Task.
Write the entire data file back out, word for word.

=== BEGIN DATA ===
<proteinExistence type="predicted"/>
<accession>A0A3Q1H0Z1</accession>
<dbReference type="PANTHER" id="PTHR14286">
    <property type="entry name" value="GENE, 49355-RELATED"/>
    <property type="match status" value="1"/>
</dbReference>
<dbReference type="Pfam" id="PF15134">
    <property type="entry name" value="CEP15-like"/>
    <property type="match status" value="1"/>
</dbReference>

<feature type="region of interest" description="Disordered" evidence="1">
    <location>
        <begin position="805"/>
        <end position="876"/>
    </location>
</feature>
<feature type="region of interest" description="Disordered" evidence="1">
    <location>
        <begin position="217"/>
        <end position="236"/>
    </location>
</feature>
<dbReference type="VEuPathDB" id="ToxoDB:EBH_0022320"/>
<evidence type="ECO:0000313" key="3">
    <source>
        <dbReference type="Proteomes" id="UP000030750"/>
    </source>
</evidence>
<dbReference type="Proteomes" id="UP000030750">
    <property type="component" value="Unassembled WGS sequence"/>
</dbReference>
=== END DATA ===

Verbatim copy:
<proteinExistence type="predicted"/>
<accession>A0A3Q1H0Z1</accession>
<dbReference type="PANTHER" id="PTHR14286">
    <property type="entry name" value="GENE, 49355-RELATED"/>
    <property type="match status" value="1"/>
</dbReference>
<dbReference type="Pfam" id="PF15134">
    <property type="entry name" value="CEP15-like"/>
    <property type="match status" value="1"/>
</dbReference>

<feature type="region of interest" description="Disordered" evidence="1">
    <location>
        <begin position="805"/>
        <end position="876"/>
    </location>
</feature>
<feature type="region of interest" description="Disordered" evidence="1">
    <location>
        <begin position="217"/>
        <end position="236"/>
    </location>
</feature>
<dbReference type="VEuPathDB" id="ToxoDB:EBH_0022320"/>
<evidence type="ECO:0000313" key="3">
    <source>
        <dbReference type="Proteomes" id="UP000030750"/>
    </source>
</evidence>
<dbReference type="Proteomes" id="UP000030750">
    <property type="component" value="Unassembled WGS sequence"/>
</dbReference>